This is a problem the people of Israel faced in Exodus 17. God had promised them rest and a home after slavery in Egypt. As with Anna Jansz, that promise seemed to have failed, as years of wandering in the desert followed their exodus from Egypt. The Israelites cried out in anger. Exodus says they “tested the Lord, saying ‘Is the Lord among us or not?’”
This theme is part of what Jesus’ temptation in Luke is all about too. The devil quotes Psalm 91 at Jesus. “’If you are the Son of God, throw yourself down from here, for it is written, ‘He will command his angels concerning you, to protect you.” Jesus responds, “Do not put the Lord your God to the test.” Jesus is quoting Deuteronomy 6. Near the end of that passage we read “Do not put the Lord your God to the test, as you did at Massah.” Massah was the place in the desert in Exodus 17 where the people of Israel felt that God had failed to uphold the promise. Exodus 17, Deuteronomy 6, Luke 6—these are all layers of the same story about the feeling of pain and failure and doubt that comes when God’s promises in scripture don’t pan out. So what does Jesus mean—“Do not put the Lord your God to the test”?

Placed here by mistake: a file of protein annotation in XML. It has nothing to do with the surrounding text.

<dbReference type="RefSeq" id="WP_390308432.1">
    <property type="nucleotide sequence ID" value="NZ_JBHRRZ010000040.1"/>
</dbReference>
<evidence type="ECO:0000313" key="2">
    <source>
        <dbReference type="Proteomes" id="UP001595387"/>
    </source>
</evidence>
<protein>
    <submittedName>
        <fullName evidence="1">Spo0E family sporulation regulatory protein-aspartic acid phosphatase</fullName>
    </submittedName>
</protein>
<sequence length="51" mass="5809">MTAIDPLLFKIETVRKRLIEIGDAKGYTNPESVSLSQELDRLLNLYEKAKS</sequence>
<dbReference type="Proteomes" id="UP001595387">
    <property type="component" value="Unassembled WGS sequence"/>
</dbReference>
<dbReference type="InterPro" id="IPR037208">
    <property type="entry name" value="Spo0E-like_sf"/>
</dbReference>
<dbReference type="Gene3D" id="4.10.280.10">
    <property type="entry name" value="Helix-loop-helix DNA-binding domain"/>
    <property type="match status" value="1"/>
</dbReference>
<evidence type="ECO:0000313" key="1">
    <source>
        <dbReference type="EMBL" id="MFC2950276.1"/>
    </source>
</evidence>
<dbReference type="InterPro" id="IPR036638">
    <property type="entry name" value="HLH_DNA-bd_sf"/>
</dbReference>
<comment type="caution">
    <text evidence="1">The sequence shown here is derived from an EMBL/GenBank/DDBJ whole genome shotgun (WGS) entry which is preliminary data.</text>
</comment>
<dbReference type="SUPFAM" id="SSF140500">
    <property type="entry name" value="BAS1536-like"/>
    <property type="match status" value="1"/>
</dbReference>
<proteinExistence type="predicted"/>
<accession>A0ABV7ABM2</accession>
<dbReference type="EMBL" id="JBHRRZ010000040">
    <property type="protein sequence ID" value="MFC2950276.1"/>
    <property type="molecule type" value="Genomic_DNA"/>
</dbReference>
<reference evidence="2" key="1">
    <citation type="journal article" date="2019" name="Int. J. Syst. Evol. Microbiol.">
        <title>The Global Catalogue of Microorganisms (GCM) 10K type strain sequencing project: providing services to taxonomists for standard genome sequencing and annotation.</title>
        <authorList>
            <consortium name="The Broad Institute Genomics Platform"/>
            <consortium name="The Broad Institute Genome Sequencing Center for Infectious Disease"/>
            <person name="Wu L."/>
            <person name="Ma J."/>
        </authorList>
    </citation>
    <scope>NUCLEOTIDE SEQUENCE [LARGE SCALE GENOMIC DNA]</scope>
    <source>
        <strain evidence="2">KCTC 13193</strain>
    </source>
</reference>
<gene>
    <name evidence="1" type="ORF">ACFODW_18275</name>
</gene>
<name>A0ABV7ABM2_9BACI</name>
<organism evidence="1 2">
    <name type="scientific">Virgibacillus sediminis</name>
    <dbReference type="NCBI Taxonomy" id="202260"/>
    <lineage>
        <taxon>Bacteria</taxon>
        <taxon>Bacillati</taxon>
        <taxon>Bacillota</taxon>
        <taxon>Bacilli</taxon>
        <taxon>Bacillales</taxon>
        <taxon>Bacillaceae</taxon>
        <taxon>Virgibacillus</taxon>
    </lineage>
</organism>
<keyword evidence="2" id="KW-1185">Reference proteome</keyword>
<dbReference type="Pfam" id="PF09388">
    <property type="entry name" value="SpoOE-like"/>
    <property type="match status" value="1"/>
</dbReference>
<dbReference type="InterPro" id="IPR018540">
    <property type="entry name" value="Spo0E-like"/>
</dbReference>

Let’s look more closely at the temptation of Jesus in Luke 4. The devil tempted Jesus to force the fulfillment of biblical promises, by empty spectacle or by showy force. If the Bible is to believed, Jesus will be and is the King of Kings, the Lord of Lords. But not like that. Not that kind of ruler. Not like they did it at Munster. Not like Anna Jansz had said would happen in her song. For Jesus, the Bible’s promises weren’t permission slips to claim his birthright by force.